Knee laxity is a highly complex issue, depending on an individual’s soft tissue quality and bony configuration. It can be evaluated both in a single and in multiple directions or statically and dynamically. Knee laxity is difficult to assess clinically, because it is highly dependent on the examiner’s experience, which in addition does not allow a precise quantification of knee laxity. Therefore, several devices have been developed to measure static knee laxity. In the early stages, they were limited to measurements in the sagittal plane. Over the last decade, static rotational laxity measurement devices have been added and are currently under development. Despite the fact that instrumented laxity assessments have been performed over several decades, limited knowledge is available on multidirectional static laxity assessments in large populations. Laxity evaluations in large groups followed over time could allow (1) for the study of physiological laxity and risk factors for knee injuries, (2) to confirm the diagnosis of soft tissue injuries, (3) to help distinguish between the different subtypes of anterior cruciate ligament (ACL) tears as well as associated injuries and (4) to follow patients who have had ACL reconstruction. This chapter will provide an overview of currently existing laxity devices and new findings on static knee laxity evaluations. Despite recent advances, there is still much work to be done to improve the use of arthrometers in the daily clinical practice.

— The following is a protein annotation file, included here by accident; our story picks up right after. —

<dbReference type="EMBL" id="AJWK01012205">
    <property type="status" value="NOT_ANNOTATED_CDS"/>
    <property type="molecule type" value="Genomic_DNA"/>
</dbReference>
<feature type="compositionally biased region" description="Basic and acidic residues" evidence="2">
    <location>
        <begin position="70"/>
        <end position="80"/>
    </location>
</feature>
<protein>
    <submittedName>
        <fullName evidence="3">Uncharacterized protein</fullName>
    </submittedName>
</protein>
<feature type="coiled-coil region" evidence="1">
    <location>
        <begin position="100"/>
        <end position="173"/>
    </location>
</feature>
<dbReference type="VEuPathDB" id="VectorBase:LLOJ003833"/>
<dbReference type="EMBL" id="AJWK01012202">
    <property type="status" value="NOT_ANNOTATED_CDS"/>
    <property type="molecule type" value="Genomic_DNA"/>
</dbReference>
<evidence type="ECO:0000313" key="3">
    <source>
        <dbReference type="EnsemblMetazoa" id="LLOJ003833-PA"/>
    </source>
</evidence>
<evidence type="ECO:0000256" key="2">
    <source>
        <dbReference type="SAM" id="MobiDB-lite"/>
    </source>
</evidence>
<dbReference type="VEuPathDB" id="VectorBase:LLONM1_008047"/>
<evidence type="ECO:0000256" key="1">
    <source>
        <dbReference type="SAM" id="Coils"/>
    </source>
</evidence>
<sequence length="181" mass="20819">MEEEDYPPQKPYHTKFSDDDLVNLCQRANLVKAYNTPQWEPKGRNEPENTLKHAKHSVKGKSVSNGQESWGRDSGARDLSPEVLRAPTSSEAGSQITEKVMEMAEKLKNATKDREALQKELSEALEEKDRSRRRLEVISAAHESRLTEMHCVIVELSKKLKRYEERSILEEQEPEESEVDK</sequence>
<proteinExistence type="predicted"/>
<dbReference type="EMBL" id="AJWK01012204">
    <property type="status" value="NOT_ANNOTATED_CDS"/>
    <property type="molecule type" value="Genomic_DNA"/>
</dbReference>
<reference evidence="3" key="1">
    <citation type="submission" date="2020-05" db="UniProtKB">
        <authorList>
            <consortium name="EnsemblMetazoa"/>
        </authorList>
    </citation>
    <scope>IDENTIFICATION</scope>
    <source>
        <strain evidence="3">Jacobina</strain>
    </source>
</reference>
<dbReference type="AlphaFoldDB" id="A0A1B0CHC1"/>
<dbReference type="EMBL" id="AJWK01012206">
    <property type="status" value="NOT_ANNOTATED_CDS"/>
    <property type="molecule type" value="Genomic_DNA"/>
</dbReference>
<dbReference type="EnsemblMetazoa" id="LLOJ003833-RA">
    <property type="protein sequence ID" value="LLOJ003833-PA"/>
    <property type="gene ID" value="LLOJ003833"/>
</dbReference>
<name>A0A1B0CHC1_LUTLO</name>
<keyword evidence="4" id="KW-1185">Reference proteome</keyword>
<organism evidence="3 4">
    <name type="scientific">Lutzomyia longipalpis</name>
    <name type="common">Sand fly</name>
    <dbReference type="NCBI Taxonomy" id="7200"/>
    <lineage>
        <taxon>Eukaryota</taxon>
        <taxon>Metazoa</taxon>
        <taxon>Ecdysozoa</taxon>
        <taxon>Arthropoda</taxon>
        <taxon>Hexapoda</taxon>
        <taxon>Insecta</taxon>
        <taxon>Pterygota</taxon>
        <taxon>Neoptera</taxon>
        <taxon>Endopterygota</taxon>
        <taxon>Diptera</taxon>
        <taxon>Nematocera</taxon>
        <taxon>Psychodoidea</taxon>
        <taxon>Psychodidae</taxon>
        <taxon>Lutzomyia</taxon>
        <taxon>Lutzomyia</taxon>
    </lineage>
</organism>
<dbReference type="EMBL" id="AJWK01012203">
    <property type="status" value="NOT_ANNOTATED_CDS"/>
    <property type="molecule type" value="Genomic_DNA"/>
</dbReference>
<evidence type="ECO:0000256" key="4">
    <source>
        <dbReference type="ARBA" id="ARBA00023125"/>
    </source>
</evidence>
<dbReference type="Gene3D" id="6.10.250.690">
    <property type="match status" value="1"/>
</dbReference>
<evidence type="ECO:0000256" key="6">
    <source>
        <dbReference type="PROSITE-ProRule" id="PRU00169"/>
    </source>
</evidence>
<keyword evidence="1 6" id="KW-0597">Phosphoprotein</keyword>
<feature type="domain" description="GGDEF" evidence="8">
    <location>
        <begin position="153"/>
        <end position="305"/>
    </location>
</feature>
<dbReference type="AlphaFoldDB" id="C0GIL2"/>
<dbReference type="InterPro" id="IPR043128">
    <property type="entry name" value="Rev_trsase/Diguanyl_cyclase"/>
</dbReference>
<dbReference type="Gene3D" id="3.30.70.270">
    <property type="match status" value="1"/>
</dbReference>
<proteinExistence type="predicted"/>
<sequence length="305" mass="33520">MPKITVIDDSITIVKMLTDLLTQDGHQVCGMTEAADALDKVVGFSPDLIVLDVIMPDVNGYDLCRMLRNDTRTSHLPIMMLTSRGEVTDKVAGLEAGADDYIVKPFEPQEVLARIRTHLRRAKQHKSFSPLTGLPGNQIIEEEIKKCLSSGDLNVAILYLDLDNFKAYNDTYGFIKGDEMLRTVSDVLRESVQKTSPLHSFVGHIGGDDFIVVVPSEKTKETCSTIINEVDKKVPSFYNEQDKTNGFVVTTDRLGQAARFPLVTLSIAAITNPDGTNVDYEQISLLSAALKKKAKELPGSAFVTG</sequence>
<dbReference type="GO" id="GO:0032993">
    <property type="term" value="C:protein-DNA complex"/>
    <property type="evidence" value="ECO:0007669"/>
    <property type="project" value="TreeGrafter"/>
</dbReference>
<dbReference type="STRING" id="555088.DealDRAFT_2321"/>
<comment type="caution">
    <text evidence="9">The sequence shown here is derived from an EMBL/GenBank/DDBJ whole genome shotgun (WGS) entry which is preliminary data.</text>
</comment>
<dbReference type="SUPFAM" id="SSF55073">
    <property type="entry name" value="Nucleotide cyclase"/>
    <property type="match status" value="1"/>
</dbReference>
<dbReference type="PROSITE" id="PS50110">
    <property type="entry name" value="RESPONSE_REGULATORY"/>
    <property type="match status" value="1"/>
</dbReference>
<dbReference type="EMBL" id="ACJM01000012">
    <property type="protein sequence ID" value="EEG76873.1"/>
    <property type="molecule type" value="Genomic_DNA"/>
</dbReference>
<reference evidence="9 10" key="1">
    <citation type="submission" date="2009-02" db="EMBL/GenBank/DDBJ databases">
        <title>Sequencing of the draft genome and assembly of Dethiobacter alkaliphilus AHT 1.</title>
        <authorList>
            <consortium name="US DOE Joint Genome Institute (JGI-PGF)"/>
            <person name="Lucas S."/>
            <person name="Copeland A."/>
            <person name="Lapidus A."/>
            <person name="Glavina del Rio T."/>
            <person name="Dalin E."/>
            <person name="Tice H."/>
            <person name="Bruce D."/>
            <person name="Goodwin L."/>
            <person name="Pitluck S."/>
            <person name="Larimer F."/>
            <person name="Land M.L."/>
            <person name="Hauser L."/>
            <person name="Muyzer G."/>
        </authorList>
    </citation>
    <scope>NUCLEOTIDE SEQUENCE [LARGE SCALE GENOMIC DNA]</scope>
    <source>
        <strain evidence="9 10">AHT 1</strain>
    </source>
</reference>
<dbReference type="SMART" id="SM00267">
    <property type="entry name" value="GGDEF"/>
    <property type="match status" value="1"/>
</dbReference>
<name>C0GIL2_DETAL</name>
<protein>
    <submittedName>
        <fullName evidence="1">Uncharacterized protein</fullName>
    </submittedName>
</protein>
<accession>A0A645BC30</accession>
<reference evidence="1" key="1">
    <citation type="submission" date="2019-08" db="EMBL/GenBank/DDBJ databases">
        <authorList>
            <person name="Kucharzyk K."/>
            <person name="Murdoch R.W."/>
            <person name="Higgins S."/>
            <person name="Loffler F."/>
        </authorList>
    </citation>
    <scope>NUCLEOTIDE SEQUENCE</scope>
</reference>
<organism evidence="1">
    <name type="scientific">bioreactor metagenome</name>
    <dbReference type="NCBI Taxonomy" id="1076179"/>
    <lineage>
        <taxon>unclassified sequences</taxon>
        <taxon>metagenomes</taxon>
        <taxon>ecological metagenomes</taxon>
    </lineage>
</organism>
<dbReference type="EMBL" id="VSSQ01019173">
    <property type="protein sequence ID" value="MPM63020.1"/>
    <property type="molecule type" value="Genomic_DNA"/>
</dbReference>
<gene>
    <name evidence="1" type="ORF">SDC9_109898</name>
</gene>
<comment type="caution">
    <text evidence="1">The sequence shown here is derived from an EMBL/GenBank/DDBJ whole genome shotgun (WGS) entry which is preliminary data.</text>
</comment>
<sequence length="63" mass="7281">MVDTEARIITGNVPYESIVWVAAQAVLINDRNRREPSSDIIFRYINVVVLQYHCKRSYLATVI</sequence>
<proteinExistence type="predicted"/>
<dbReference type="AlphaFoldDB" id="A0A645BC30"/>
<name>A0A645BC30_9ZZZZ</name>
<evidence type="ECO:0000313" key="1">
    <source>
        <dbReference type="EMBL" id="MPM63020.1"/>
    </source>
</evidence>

|Title of host publication||Controversies in the Technical Aspects of ACL Reconstruction|
|Subtitle of host publication||An Evidence-Based Medicine Approach|
|Publisher||Springer Berlin Heidelberg|
|Number of pages||16|
|Publication status||Published - 1 Jan 2017|
- Anterior cruciate ligament